Hang on for a minute...we're trying to find some more stories you might like. CloseIt’s Wednesday morning, and students are sitting in their third period class, waiting for the bell. When it rings, they stand, place their hands on their hearts, and in unison with the student on the announcement speaker, begin to recite the Pledge of Allegiance. Beginning this school year, SCHS will be reciting the Pledge every Wednesday morning.
JWT mash together iconic foodstuffs from New York and London for gastronomical unity of astronomical proportions. If you hate the idea of avocado on toast, this is the perfect way to start your day. It combines one traditional breakfast dish with a breakfast dish that is, for lack of a better term, contemporary. But hold up. Wait a minute. Let me put some grease in it. Pizza? A breakfast food? Yeah, sometimes. Depending on how hard you rage, brah.
On my last day of middle school I knew that high school was inevitable. On Tuesday, the night before freshmen orientation, I stressed and nearly made my mother’s head explode with outfits for every day of the week. When the day finally came I was ready. I got a ride from some friends because I didn’t want anything to get messed up during the seven-minute walk from my house to the school.
Muck Rack makes it simple to find people, tweets, or articles that mention any name, keyword, company, hashtag etc. We've compiled this guide to help you make the most of your search.
Selecting a term
Start searching tweets, articles from media outlets, articles mentioned in tweets, journalists'
names, titles and bios with some suggested searches:
Companies or Topics (e.g. iPhone, Microsoft)
Phrases (e.g. "cloud computing") — use quotes to keep the terms together
Twitter handles (e.g. @username) — returns those who have mentioned or replied to
Names (e.g. "David Pogue")
Hashtags (e.g. #sxsw, #london2012)
Bio details (e.g. vegan, Olympics, father)
Muck Rack's Advanced Search allows for many boolean operators.
Find results that mention multiple specified terms, use AND or
+. For example, ensure each result contains both Elon Musk and Mark Zuckerberg by
searching Obama AND Romney or Obama + Romney.
Use the operators OR or , to broaden your search when you'd like either of
multiple terms to appear in results. (This is the default behavior of our search when no operators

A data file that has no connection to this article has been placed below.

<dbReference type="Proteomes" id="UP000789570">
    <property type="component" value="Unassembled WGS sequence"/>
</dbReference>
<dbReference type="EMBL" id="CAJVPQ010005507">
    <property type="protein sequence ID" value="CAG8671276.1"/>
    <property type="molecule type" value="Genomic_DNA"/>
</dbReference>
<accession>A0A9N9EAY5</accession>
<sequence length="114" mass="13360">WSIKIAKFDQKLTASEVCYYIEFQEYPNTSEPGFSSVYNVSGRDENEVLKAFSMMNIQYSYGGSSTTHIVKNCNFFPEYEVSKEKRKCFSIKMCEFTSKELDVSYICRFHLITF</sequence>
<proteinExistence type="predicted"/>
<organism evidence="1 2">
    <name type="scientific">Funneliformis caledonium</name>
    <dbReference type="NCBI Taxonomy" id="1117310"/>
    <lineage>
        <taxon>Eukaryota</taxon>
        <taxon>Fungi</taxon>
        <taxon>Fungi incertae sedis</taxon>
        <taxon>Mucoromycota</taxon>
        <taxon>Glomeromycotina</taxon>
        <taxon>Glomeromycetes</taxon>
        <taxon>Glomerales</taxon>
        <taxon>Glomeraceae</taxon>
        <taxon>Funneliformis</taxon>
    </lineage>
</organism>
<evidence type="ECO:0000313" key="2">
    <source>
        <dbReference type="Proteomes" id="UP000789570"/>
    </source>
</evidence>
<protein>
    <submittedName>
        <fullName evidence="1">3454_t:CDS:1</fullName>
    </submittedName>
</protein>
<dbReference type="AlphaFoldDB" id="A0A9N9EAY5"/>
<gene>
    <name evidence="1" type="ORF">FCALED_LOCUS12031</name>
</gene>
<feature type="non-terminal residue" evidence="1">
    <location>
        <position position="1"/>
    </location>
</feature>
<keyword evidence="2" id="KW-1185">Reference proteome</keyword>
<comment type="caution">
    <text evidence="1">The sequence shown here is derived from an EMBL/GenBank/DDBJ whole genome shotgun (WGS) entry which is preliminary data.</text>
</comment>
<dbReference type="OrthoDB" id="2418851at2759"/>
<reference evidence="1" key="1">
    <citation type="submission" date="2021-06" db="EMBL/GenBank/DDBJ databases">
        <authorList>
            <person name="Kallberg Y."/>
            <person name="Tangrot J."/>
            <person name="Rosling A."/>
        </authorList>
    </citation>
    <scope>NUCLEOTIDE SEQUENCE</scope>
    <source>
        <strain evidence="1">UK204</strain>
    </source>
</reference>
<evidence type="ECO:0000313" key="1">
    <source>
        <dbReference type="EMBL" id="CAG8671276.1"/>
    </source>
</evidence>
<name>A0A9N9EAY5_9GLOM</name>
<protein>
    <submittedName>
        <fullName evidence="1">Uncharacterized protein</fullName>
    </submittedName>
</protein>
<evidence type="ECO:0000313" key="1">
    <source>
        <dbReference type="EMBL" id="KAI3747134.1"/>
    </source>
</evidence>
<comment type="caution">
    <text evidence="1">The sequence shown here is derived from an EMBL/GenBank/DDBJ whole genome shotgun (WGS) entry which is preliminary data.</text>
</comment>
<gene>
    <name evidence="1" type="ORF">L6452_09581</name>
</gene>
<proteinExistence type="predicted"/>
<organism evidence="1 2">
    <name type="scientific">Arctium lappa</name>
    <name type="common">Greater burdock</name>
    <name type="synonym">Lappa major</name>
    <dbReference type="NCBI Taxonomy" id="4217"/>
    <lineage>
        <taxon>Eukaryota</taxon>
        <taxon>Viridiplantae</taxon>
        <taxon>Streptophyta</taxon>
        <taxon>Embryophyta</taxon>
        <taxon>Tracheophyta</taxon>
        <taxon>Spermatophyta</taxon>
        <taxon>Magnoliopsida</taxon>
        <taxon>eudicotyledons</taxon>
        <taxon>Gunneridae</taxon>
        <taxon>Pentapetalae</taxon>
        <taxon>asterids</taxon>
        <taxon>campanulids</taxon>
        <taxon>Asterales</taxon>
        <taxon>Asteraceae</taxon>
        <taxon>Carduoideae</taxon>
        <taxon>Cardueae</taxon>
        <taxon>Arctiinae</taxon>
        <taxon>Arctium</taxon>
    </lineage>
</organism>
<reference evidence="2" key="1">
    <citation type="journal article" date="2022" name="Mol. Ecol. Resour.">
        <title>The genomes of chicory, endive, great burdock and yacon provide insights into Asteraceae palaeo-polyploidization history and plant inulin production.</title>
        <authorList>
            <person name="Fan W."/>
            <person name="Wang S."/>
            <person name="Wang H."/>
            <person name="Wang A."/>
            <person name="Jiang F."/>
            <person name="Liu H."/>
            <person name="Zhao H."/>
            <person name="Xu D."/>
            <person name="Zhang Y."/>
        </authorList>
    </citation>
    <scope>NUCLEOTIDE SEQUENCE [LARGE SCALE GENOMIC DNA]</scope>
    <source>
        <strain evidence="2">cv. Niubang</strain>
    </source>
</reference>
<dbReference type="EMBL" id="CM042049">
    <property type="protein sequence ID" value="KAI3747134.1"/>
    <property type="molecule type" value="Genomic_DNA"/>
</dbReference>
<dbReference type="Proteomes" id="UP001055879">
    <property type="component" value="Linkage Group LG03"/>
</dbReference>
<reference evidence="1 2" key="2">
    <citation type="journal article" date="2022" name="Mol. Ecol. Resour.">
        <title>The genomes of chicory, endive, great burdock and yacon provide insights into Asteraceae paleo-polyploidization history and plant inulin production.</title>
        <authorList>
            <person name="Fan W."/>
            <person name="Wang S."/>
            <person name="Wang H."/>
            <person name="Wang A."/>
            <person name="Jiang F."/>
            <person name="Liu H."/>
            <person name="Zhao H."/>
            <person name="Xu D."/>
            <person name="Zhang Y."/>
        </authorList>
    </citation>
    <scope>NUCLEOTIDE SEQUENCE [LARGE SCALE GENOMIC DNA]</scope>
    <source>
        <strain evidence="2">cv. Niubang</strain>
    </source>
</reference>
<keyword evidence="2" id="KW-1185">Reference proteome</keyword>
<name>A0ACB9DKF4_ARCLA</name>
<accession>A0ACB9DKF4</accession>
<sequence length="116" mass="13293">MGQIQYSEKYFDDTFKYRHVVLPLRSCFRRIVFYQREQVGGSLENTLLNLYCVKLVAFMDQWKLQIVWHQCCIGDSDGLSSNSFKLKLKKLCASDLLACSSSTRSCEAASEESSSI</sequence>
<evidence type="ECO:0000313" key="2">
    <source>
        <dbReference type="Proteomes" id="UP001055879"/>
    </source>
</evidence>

are used.) For example, search for democrat OR republican to find results that refer to
Democrats and/or Republicans.
Use NOT or - to subtract results from your search. For
example, searching Disney will yield results about the Walt Disney Company as well as Walt Disney
World Resort. To exclude mentions of Disney World, search for Disney -World or Disney
When using one of these operators with a phrase, enclose it in quotation marks. For example, you can
find results about smartphones excluding Apple's iPhone 4S by searching smartphone -"iPhone
Exact case matching or punctuation
If you're searching for a brand name or keyword that relies on specific punctuation marks or capitalization, you can
find results that match your exact query by adding matchcase: before the keyword you're searching for, like matchcase:E*TRADE .
Use parentheses to separate multiple
boolean phrases. For example, to find journalists talking about having fun in Disney World or
Disneyland, search for ("disney world" OR disneyland) AND fun.
An asterisk can be used to search for any variation of a root word truncated by the asterisk. For example, searching for admin* will return results for administrator, administration, administer, administered, etc.
A near operator is an AND operator where you can control the distance between the words. You can vary the distance the near operation uses by adding a forward slash and number (between 0-99) such as strawberries NEAR/10 "whipped cream", which means the strawberries must exist within 10 words of "whipped cream".